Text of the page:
"We're actually a nice bubble of sanity right now because we have such good election officials and whether they're Democrat or Republican, they're Nevadans," she said.
Ralston pointed out that assuming there will be fraud because of mail-in balloting ignores the fact that there are dozens of safeguards built into the system to stop fraud.
Cosgrove's biggest concern about the mail-in ballot is that people won't vote because they'll see the long list of judicial candidates and not know where to start.
For those overwhelmed with the judges on the ballot, she advises them to check out the voter information the League of Women Voters Nevada has on its website.
While there are a lot of judges on the ballot in Nevada, the appointment of a new justice of the U.S. Supreme Court has occupied a lot of space in the world of politics.
Senators held a confirmation hearing this week for Amy Coney Barrett. President Trump nominated her to fill the seat left open by the death of Justice Ruth Bader Ginsburg in September.
Her nomination stirred up controversy because it is so close to Election Day. In 2016, Republicans refused to let Merrick Garland get a confirmation hearing because it was 11 months to Election Day.
For Cosgrove, the issue is rooted in the Constitution itself.
“The real problem is the U.S. Constitution basically allows the majority to do whatever it wants,” she said.
She said both sides need to give up being able to change congressional rules whenever they like and set up rules governing nominations that are set and codified.
Hardy doesn't believe the nomination and the hearings this week will change too many minds for the presidential election because the hearings were not as rancorous as some in the past.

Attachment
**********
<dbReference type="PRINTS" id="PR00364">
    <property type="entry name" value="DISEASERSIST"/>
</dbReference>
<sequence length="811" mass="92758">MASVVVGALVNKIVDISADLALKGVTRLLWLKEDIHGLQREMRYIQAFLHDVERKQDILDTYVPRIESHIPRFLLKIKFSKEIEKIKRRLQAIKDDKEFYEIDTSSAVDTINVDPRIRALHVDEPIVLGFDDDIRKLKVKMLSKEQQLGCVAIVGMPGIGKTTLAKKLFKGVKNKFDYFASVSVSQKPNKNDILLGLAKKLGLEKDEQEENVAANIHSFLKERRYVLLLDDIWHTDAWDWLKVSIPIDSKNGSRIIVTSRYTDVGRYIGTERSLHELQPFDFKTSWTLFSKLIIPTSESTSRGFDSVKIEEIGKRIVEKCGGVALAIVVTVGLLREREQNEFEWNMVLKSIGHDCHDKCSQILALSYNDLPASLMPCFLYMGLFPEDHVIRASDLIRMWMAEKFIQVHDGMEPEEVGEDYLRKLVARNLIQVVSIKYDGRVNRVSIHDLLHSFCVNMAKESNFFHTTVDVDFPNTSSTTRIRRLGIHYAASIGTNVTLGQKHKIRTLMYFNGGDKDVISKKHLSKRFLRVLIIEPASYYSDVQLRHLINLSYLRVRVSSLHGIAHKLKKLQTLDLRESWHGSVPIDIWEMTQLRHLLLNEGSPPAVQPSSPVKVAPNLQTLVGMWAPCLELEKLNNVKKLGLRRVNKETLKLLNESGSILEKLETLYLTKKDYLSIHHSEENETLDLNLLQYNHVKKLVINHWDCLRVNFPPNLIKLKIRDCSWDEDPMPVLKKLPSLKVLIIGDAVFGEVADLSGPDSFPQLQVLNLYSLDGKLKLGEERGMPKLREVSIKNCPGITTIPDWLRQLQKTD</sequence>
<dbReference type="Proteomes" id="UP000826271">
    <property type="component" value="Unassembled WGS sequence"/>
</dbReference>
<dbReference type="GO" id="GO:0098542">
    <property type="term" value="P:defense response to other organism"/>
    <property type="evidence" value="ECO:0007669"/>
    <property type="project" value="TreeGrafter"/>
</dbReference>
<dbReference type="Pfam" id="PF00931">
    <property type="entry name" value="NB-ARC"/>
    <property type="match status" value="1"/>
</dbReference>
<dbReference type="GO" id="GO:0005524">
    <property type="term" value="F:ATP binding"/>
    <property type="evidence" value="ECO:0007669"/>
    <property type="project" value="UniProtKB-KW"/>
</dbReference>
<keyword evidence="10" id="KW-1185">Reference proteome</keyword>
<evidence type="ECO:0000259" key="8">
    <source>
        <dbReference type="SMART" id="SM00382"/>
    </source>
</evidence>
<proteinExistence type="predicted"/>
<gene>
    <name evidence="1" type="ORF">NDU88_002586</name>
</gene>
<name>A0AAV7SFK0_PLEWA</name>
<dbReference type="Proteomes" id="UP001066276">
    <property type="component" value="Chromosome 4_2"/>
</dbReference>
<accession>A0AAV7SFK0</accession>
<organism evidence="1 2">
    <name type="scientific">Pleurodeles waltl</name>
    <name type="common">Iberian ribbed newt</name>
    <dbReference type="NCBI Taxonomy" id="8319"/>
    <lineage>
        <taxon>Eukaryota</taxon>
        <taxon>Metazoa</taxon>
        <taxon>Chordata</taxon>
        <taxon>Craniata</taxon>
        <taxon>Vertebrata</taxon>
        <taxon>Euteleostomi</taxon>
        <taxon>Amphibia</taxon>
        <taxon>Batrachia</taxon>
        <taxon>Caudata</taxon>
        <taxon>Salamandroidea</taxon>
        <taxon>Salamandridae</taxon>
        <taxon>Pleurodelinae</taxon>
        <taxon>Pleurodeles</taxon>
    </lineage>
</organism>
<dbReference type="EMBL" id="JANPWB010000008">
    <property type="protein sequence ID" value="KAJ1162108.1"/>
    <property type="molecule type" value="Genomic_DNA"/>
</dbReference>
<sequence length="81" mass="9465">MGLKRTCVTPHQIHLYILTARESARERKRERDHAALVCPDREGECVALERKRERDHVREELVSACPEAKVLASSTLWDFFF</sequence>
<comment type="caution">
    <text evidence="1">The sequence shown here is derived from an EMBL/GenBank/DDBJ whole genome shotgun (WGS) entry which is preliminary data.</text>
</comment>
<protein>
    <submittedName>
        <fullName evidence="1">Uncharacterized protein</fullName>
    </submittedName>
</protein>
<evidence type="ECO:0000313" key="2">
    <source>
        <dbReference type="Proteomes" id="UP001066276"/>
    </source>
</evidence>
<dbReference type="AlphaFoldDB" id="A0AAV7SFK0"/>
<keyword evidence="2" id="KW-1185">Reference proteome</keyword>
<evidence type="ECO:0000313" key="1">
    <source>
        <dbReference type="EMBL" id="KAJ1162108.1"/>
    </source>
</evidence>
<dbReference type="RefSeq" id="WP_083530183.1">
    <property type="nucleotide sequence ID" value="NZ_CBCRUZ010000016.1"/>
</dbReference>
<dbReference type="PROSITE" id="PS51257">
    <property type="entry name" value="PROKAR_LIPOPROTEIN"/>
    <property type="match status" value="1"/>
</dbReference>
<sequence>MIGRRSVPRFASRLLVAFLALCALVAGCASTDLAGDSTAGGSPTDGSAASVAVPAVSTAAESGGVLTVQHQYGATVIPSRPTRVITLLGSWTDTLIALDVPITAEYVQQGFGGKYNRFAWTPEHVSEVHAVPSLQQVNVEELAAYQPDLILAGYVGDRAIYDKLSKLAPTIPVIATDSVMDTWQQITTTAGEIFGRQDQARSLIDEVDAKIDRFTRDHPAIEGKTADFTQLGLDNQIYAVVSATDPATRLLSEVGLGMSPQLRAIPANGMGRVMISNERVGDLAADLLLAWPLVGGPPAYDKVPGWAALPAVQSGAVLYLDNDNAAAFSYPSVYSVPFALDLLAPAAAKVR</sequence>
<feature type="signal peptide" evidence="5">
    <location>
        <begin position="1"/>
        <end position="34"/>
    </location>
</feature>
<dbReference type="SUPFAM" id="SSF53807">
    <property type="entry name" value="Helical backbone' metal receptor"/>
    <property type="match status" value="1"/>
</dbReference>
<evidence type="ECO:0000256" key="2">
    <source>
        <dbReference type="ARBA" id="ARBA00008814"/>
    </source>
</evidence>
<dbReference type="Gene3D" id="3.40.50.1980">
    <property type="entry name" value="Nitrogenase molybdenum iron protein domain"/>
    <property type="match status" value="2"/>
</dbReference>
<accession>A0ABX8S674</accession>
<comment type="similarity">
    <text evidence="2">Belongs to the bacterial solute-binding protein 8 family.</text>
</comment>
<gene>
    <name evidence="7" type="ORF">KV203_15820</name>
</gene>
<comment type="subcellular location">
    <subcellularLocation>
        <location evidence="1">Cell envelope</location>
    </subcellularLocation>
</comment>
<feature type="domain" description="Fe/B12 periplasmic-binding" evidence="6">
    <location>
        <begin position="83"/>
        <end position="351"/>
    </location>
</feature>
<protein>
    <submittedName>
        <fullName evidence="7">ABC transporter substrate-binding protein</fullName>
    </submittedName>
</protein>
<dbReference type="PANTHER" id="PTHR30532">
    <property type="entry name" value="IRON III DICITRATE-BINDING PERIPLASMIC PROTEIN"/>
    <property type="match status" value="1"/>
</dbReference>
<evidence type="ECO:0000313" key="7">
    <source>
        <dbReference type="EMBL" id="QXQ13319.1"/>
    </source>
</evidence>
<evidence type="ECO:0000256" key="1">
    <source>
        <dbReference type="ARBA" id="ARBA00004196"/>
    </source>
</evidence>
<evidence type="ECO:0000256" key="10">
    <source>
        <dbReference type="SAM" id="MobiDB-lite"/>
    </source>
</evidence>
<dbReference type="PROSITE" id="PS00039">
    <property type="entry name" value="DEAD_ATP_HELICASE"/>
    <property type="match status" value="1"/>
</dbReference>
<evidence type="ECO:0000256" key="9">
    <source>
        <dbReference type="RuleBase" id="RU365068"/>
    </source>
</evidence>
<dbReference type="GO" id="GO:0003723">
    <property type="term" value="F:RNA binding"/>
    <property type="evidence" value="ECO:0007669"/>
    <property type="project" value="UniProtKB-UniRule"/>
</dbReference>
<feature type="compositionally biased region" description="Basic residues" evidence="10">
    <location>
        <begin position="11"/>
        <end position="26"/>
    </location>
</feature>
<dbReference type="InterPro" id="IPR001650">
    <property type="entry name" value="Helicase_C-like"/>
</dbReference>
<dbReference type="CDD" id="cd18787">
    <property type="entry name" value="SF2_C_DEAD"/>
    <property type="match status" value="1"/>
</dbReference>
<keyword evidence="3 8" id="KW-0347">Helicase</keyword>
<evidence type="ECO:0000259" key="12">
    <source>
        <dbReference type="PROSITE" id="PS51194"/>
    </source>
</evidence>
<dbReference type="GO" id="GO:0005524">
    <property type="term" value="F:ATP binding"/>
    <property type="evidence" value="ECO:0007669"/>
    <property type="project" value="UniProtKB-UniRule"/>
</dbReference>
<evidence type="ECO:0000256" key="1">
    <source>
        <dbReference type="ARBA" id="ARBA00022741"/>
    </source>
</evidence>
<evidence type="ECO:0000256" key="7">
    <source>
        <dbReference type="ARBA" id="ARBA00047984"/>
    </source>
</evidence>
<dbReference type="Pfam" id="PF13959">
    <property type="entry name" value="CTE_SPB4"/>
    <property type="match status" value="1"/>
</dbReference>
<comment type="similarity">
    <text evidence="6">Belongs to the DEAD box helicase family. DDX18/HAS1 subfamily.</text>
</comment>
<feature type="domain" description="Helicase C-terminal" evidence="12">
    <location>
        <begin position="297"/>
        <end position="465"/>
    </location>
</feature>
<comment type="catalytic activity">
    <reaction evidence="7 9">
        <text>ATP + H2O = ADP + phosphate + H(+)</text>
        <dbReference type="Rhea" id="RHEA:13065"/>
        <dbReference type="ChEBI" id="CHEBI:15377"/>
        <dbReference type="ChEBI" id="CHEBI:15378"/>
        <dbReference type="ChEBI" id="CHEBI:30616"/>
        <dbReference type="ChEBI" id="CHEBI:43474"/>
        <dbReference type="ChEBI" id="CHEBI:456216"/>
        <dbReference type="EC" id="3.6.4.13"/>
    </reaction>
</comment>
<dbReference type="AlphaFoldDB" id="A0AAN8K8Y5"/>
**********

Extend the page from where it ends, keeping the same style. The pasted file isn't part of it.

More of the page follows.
There are a lot of issues on the ballot this fall but the race everyone is watching closely is the one for president.
“I’ve never seen anything like this election where neither candidate for president seemingly is doing anything to court the center. They both seem to be doubling down on their base,” Hardy said.
He said it hard to say exactly what that will mean but it will likely impact down-ticket races.
While most polls put former Vice President Biden ahead of the president in Nevada, he is still sending his surrogates to the state, and he is planning a rally in Carson City, indicating that his campaign believes the Silver State is still up for grabs.
"I think this election potentially would have been a lot closer had COVID not hit and the economy crumble again," Hardy said, "I'm not going to discount what the Trump campaign is seeing. Obviously, they pulled off one of the greatest upsets in electoral history in 2016. They're seeing something here in Nevada that puts it in play."
Ralston told KNPR's State of Nevada that the president is an underdog in the state.
"It's clear that the Trump campaign still thinks he has a chance to win here, and sure, he could win here," Ralston said.
Ralston noted that the president lost Nevada to Hillary Clinton in 2016 by two-and-a-half points but nothing has changed in the state this year to indicate it will go for him.
"I still think that Biden is the favorite here, although not a lock," he said.
Jon Ralston, publisher, Nevada Independent; Sondra Cosgrove, president, League of Women Voters of Nevada; Warren Hardy, lobbyist, former GOP state senator